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Fish health in the Peace, Athabasca and Slave river systems

Abstract

The response of large river systems to human development isoften hard to predict. The spatial scale of these systems makes themdifficult to study and their ecology (particularly in the case of largenorthern rivers) is often poorly understood. To provide an ecologicalassessment of three large river basins in northern Canada, the NorthernRiver Basins Study (NRBS) undertook a multi-disciplinary approach toassess environmental and socio-economic impacts of development. Resultspresented here focus on key findings relating to studies of fish healthwithin the basins. It was known at the outset of the NRBS that dioxins,furans and other organic contaminants would be present in the system.However, NRBS research indicated low levels of environmentalcontamination, particularly compared to other systems in Canada andelsewhere in the world. In addition, contaminant loads in fish generallyconform to Canadian guidelines for both aquatic and human health;although, levels of dioxins, furans, PCBs and mercury in biota didexceed guidelines at certain times and in certain locations. The weightof evidence indicates that many of the fish in these basins exhibitsigns of physiological stress. Of particular concern was the findingthat sex hormone levels in burbot and longnose sucker collected fromnear-field pulp-mill locations were significantly depressed, and thatnumbers of immature fish in these same locations were unexpectedly highand more likely to show external abnormalities. In addition, there is aperception that fish in the lower reaches of the Peace-Athabasca basinsand in the deltas are of lower quality. Studies of fish health have beenintegrated with other technical studies in a cumulative effectassessment and will provide a basis for future research and managementdecisions within these basins.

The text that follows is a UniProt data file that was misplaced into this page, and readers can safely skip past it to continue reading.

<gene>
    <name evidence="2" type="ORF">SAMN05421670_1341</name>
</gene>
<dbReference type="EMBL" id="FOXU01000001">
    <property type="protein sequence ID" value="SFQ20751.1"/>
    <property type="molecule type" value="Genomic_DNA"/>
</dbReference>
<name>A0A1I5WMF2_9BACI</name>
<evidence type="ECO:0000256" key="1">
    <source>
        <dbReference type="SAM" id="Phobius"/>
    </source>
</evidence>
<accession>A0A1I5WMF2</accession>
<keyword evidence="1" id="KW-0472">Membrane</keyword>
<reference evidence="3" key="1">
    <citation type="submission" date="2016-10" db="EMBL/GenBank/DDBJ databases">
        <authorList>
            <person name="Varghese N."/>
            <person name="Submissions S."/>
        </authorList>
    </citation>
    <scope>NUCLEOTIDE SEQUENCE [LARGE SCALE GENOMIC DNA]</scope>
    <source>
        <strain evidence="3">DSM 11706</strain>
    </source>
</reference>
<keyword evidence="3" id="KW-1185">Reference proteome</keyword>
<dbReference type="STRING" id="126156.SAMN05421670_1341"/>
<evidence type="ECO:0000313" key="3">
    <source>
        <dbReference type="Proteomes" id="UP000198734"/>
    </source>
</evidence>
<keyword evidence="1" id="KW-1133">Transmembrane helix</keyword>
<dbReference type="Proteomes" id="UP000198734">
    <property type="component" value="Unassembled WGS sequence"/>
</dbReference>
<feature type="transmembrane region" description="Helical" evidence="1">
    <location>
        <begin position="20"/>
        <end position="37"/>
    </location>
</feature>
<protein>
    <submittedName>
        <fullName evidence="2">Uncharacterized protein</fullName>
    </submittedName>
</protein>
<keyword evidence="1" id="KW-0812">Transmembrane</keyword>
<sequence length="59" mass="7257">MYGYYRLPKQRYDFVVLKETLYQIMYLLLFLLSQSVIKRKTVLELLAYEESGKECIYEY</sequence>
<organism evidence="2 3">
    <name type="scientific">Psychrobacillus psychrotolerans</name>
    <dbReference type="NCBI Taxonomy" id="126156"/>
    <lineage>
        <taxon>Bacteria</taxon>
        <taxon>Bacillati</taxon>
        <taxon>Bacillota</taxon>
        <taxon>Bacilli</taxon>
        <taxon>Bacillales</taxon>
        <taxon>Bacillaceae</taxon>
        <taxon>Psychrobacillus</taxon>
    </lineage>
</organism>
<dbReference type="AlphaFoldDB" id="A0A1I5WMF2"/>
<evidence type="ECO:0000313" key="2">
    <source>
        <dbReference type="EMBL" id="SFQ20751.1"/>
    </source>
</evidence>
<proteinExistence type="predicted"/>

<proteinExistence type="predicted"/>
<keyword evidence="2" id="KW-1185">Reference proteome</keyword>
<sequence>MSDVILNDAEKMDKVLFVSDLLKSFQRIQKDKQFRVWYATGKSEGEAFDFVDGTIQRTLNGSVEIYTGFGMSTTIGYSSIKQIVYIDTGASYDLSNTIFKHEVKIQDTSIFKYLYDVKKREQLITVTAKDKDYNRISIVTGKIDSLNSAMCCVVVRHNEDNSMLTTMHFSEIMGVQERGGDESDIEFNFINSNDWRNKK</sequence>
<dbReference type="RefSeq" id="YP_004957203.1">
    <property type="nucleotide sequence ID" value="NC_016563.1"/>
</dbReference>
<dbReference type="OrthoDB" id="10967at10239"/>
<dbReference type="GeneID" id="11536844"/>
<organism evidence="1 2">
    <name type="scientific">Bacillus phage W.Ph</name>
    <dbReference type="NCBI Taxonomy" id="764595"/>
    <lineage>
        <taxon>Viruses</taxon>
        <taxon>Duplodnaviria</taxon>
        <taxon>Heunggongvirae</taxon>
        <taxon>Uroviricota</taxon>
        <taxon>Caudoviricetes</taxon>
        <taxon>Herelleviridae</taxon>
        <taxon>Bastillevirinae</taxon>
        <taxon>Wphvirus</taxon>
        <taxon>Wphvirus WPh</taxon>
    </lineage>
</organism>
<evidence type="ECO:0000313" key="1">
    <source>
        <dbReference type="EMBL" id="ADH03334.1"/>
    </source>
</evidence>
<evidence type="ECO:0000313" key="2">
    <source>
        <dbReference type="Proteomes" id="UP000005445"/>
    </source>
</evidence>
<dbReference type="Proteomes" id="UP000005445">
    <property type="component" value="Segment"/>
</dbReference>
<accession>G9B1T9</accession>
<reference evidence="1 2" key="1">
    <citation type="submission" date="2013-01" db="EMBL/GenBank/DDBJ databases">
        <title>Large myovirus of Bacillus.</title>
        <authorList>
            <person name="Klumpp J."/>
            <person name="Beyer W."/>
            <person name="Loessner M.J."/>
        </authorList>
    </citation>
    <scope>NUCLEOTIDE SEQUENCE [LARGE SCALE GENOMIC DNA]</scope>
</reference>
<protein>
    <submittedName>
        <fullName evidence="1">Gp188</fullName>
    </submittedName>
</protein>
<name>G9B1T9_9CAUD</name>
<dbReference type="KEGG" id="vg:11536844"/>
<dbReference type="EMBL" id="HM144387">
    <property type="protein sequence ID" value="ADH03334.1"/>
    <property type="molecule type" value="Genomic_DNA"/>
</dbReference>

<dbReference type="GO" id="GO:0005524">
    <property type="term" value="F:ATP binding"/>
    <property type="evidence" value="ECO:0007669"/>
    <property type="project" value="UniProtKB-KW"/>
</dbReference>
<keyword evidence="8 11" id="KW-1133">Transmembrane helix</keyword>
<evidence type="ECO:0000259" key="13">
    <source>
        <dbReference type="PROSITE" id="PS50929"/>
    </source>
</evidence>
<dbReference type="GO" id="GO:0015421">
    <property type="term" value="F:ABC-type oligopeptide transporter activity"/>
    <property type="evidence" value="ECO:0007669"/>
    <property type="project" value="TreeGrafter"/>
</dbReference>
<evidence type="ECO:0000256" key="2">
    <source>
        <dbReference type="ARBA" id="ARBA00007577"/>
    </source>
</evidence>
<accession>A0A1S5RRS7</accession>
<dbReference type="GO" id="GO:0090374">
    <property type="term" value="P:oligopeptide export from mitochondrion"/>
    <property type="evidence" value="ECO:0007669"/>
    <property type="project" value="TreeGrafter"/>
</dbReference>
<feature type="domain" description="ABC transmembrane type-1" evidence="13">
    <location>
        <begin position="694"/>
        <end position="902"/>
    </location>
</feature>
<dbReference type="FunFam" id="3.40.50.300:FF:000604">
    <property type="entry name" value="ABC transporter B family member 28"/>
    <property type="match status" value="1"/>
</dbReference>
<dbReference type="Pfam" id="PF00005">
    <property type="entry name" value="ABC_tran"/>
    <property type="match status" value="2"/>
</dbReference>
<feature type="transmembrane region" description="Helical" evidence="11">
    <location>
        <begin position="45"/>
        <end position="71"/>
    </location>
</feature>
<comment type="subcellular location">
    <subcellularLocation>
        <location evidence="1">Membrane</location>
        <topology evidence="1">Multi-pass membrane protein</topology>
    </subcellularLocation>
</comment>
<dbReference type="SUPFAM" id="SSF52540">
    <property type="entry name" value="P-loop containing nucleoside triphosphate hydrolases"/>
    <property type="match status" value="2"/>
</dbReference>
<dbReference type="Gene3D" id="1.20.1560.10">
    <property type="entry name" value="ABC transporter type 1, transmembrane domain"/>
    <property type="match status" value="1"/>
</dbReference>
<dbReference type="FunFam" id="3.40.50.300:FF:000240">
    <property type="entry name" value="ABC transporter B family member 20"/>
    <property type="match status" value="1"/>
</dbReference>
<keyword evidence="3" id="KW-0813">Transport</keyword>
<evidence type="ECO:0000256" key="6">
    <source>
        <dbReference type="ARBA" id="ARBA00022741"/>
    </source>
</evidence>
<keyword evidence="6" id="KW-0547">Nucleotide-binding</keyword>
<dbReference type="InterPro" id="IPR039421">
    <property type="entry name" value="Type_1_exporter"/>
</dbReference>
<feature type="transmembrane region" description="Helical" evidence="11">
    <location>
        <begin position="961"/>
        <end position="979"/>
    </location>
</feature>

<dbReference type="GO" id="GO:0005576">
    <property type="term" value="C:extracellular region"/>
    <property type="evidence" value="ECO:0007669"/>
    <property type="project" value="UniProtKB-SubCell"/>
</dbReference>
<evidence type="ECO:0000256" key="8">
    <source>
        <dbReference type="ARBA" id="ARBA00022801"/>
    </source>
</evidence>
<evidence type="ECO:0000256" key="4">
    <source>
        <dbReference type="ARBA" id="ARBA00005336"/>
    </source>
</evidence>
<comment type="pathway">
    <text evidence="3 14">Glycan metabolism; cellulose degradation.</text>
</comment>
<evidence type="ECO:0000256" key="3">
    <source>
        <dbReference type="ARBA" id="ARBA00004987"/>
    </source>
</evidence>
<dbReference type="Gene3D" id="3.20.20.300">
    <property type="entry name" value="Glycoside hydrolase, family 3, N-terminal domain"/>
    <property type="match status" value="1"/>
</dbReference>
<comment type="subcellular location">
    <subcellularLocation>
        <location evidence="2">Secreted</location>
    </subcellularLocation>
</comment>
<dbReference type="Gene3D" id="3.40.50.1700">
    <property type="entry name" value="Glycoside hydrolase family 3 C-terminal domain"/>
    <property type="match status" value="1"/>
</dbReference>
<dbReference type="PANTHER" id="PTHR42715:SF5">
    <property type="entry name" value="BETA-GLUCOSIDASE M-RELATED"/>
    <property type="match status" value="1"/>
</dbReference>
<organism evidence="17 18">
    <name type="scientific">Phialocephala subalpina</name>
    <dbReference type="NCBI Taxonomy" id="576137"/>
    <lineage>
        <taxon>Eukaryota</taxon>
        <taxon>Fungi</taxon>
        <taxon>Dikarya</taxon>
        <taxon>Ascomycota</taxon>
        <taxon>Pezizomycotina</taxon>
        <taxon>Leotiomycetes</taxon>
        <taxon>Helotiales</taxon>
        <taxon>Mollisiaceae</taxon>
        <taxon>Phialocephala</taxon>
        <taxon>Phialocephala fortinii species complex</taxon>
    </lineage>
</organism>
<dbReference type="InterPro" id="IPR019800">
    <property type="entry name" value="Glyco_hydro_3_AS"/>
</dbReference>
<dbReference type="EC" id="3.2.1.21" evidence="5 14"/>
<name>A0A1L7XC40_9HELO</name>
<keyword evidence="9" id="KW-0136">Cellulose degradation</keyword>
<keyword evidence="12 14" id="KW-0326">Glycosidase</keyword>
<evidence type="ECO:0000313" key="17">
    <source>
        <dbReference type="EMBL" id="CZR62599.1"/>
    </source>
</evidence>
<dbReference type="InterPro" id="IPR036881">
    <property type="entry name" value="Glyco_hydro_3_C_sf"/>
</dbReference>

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Correspondence to Kevin J. Cash.

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Cash, K.J., Gibbons, W.N., Munkittrick, K.R. et al. Fish health in the Peace, Athabasca and Slave river systems. Journal of Aquatic Ecosystem Stress and Recovery 8, 77–86 (2000). https://doi.org/10.1023/A:1011495823504

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  • DOI: https://doi.org/10.1023/A:1011495823504

  • contaminants
  • fish health
  • indicators
  • Peace-Athabasca-Slave rivers
  • pulp mill effluent